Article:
We left the railway behind us a few kilometers ago, walking into the woods, where we pass close to an icy swamp, which in winter, together with the cawing of birds perched on long branches without leaves, contributes to creating a dense atmosphere.
This place is not just an abandoned military base, there are many in former East Germany since the Soviet Army left the country in '94, this place was at the center for some time of tightrope crisis and nuclear missiles aimed at London, which is less than a thousand kilometers from here, of which, however, even the CIA could not find evidence at the time.
This part of history is not very well known, it is part of the recent memory of Germany and for this reason it needs time to be observed with due objectivity and also to be disconnected from the events of the Fall of the Wall, which catalyzed international attention in the rituals of anniversaries.
The Soviet Army in the GDR was an army waiting for a war that fortunately never took place, but which marked the lives of the people who prepared for it for 40 years. At the end of Communism they were then brought home to a deeply changed and ruined country, to which they could hardly be happy to return.
With the end of the Second World War the Soviets had first taken possession of the bases of the Wehrmacht, then with the Cold War they began to build new military bases outside the cities. The bases were built on the margins or in the woods to not facilitate American radars and were gradually expanded, until they became real Military Cities capable of hosting 7,000, 15,000 but in some cases even 70,000 soldiers with their families.
When they left Berlin there were 500,000, taking everything with them, even the doors, even the window frames, even the wood of the floors; around the city, completely abandoned areas were created which over the next twenty years were again absorbed by nature. These areas retain a particular charm, they manage to reconnect us with the past and at the same time give us the idea of ​​how the great empires crumbled.
We finally arrive at the base, Vogelsang, wandering around the silent streets and the building that was once a theater and cinema still appears imposing, with the columns at the entrance and the remains of a fountain in the square in front.
It is difficult to imagine this place many years ago, full of noises, of shirtless soldiers during outdoor training, of the heavy footsteps of goose-stepping boots, of people chatting and waiting to enter the cinema. In fact, the main room is deserted, everything is missing, even the armchairs. The upper floor is accessed via an elegant staircase but even there everything is silence and absence, bare, with sagging ceilings.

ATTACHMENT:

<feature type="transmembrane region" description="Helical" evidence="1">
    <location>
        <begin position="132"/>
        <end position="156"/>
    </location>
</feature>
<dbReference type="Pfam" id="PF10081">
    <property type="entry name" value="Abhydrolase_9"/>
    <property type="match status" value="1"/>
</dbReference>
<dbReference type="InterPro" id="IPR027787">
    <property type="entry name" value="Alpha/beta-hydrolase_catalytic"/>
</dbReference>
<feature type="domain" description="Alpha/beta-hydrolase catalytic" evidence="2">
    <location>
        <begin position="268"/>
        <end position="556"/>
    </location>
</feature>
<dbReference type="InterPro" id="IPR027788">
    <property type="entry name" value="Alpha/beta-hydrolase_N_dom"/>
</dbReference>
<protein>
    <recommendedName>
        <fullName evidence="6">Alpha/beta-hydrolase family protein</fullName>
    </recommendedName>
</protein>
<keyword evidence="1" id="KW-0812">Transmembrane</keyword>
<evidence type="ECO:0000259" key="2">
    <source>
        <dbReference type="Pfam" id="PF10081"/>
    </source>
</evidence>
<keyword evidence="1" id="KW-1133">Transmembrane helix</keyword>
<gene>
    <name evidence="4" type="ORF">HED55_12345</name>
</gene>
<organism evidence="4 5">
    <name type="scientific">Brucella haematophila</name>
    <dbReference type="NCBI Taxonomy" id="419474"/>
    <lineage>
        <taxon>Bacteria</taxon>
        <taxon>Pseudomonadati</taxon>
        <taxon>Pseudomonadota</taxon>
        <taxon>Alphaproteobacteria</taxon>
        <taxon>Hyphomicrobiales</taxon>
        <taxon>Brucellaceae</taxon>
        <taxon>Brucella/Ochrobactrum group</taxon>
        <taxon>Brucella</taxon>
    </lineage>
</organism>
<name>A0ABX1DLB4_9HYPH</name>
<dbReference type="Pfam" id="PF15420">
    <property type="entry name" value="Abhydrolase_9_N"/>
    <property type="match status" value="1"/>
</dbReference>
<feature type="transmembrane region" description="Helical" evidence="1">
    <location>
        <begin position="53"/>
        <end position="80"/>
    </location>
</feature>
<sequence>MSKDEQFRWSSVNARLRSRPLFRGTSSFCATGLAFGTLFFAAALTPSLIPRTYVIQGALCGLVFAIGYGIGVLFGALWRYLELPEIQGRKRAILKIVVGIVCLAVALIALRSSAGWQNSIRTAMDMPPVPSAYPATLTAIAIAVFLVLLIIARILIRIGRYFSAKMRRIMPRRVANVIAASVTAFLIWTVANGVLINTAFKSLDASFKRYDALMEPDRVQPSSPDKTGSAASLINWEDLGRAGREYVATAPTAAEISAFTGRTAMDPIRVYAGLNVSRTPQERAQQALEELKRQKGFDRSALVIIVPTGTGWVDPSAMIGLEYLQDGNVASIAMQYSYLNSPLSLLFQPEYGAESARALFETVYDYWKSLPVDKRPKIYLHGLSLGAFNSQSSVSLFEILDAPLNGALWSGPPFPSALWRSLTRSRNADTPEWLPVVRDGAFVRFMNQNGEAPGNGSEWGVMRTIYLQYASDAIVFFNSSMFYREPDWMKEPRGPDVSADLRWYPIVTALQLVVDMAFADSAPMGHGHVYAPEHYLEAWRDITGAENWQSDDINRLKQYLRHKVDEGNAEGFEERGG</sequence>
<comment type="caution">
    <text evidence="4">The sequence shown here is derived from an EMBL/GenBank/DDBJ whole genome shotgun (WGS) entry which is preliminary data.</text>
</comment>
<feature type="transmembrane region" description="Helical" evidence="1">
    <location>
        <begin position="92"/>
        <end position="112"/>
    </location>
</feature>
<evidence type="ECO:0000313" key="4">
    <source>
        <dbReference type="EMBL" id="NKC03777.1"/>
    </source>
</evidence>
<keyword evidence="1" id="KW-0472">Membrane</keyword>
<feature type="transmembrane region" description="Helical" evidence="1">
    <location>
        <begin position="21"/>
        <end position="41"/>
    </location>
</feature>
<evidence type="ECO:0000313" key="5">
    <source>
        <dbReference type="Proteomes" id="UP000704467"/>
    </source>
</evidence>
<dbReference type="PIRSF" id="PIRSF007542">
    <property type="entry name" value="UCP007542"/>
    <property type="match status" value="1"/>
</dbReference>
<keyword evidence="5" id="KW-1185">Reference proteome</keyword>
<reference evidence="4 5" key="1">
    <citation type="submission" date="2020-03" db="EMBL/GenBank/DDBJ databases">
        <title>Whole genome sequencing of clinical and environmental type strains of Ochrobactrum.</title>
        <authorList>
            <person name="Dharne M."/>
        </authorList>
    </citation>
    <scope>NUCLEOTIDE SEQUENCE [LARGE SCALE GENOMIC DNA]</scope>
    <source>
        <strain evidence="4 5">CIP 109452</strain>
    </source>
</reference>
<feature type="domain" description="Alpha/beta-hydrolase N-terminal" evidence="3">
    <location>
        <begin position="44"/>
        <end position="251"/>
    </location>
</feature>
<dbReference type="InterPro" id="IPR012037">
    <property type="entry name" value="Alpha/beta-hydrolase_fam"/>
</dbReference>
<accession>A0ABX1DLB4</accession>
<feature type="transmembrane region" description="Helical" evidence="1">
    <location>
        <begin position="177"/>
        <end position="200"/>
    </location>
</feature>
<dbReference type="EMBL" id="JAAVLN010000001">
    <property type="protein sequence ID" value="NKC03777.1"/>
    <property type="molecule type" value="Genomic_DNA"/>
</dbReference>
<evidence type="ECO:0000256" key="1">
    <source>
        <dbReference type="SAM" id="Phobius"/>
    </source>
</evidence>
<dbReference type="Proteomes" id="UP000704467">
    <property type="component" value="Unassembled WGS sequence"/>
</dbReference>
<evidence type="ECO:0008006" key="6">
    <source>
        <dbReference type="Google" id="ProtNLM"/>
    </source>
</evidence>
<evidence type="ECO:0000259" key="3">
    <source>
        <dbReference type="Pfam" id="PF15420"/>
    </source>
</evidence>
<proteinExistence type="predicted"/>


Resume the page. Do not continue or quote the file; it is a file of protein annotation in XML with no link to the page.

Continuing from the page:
It is at this juncture that we have such an unexpected, when surprising, encounter. A man in his forties appears out of nowhere, approaches and asks us to be photographed on what remains of the cinema. He takes the stage with great dignity, composed and proud, of that dramatic nostalgic pride typical of the Soviets. Intrigued by the request and by the man, we stay and talk to him, divided by language barriers, but not by the desire to communicate. And then the few shared words are fine, the hands are worth it, the drawings made on the ground with chalk are worth it, with which he draws his memory of the base.
He was little more than a child when he lived on the base (with his family, the son of some base officer) and stayed there for four years, the standard time for Soviet Army Officers before being assigned to another. base; he wants to tell, explain, revive that place where he returns for the first time in 30 years.
Thanks to his gestures and words, in the emptiness of the room the rows of armchairs reappear with seats for the officers and non-commissioned officers, in the center the large crystal chandeliers and the people who take their seats to watch a new show of the comrades or to see a movie.
He moves outside the hall, where there was the ticket office on one side and the newsstand on the other. An empty, white room relives where once there was a billiard table and where now we can instead see the smoke of cigarettes, while upstairs were the rooms where you could play music together, even rock, as he is keen to point out. .
The days spent between school and the gym watching the soldiers come and go from those military exercises made day by day of the same everyday life, waiting for that hypothetical war in a foreign land, divided from the real world by a dense forest, with little contact with the people of the neighboring country. Germans and Soviets, roommates but also occupants, enemies first, then friends and brothers - out of necessity rather than out of nature.
We continue to wander around this immense military base made up of large structures, with an area for barracks, the school, the gym, the area for the officers' villas, wooden houses and a villa behind a wall with a garage and with a small private pool and sauna.
We have with us some ancient photos, the map of the base, some direct stories of the Soviets and we try to keep a photographic trace of what remains, because over the last few years this base, as well as other bases, is gradually being demolished and this history as of many others will not be remembered for sure. The life of these people was a life with the only certainty that their destiny was linked to East Germany and when this dissolved, their life also dissolved, as in a great Truman Show.

(originally published in italian on the 20th January 2014 for Il Mitte as part of the We Will Forget Soon project)

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